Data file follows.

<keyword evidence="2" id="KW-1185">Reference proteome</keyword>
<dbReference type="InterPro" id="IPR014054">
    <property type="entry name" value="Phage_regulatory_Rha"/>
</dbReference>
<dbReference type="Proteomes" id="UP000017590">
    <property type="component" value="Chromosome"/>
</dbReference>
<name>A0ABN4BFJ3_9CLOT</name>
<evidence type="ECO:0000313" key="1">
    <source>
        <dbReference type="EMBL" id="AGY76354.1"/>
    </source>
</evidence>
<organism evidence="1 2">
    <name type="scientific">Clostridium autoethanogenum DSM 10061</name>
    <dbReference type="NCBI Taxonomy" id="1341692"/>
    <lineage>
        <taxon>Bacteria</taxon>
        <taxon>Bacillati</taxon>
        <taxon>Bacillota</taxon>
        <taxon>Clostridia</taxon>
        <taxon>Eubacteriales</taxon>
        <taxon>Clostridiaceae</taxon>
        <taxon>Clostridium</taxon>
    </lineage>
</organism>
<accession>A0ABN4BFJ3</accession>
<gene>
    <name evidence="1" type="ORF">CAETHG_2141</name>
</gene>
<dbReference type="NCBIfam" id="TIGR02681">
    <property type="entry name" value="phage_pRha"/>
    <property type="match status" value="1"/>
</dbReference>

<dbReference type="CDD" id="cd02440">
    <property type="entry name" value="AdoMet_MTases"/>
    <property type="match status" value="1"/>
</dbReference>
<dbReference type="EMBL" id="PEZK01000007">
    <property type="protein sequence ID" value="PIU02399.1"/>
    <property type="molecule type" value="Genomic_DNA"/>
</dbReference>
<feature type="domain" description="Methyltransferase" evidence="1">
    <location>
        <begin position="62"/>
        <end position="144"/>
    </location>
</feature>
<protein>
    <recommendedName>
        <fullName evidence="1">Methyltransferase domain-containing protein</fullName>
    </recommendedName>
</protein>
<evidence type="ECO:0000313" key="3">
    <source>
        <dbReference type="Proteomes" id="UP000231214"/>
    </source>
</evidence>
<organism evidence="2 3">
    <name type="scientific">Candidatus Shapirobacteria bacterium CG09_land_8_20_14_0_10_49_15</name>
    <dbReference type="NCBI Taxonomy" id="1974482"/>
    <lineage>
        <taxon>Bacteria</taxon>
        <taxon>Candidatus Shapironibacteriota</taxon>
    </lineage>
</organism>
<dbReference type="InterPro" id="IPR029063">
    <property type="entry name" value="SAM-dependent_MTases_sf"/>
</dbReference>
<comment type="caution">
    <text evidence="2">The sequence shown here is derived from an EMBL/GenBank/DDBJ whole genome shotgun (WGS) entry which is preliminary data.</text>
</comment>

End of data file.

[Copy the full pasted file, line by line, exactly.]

<keyword evidence="2" id="KW-1185">Reference proteome</keyword>
<dbReference type="InterPro" id="IPR014054">
    <property type="entry name" value="Phage_regulatory_Rha"/>
</dbReference>
<dbReference type="Proteomes" id="UP000017590">
    <property type="component" value="Chromosome"/>
</dbReference>
<name>A0ABN4BFJ3_9CLOT</name>
<evidence type="ECO:0000313" key="1">
    <source>
        <dbReference type="EMBL" id="AGY76354.1"/>
    </source>
</evidence>
<organism evidence="1 2">
    <name type="scientific">Clostridium autoethanogenum DSM 10061</name>
    <dbReference type="NCBI Taxonomy" id="1341692"/>
    <lineage>
        <taxon>Bacteria</taxon>
        <taxon>Bacillati</taxon>
        <taxon>Bacillota</taxon>
        <taxon>Clostridia</taxon>
        <taxon>Eubacteriales</taxon>
        <taxon>Clostridiaceae</taxon>
        <taxon>Clostridium</taxon>
    </lineage>
</organism>
<accession>A0ABN4BFJ3</accession>
<gene>
    <name evidence="1" type="ORF">CAETHG_2141</name>
</gene>
<dbReference type="NCBIfam" id="TIGR02681">
    <property type="entry name" value="phage_pRha"/>
    <property type="match status" value="1"/>
</dbReference>

<dbReference type="CDD" id="cd02440">
    <property type="entry name" value="AdoMet_MTases"/>
    <property type="match status" value="1"/>
</dbReference>
<dbReference type="EMBL" id="PEZK01000007">
    <property type="protein sequence ID" value="PIU02399.1"/>
    <property type="molecule type" value="Genomic_DNA"/>
</dbReference>
<feature type="domain" description="Methyltransferase" evidence="1">
    <location>
        <begin position="62"/>
        <end position="144"/>
    </location>
</feature>
<protein>
    <recommendedName>
        <fullName evidence="1">Methyltransferase domain-containing protein</fullName>
    </recommendedName>
</protein>
<evidence type="ECO:0000313" key="3">
    <source>
        <dbReference type="Proteomes" id="UP000231214"/>
    </source>
</evidence>
<organism evidence="2 3">
    <name type="scientific">Candidatus Shapirobacteria bacterium CG09_land_8_20_14_0_10_49_15</name>
    <dbReference type="NCBI Taxonomy" id="1974482"/>
    <lineage>
        <taxon>Bacteria</taxon>
        <taxon>Candidatus Shapironibacteriota</taxon>
    </lineage>
</organism>
<dbReference type="InterPro" id="IPR029063">
    <property type="entry name" value="SAM-dependent_MTases_sf"/>
</dbReference>
<comment type="caution">
    <text evidence="2">The sequence shown here is derived from an EMBL/GenBank/DDBJ whole genome shotgun (WGS) entry which is preliminary data.</text>
</comment>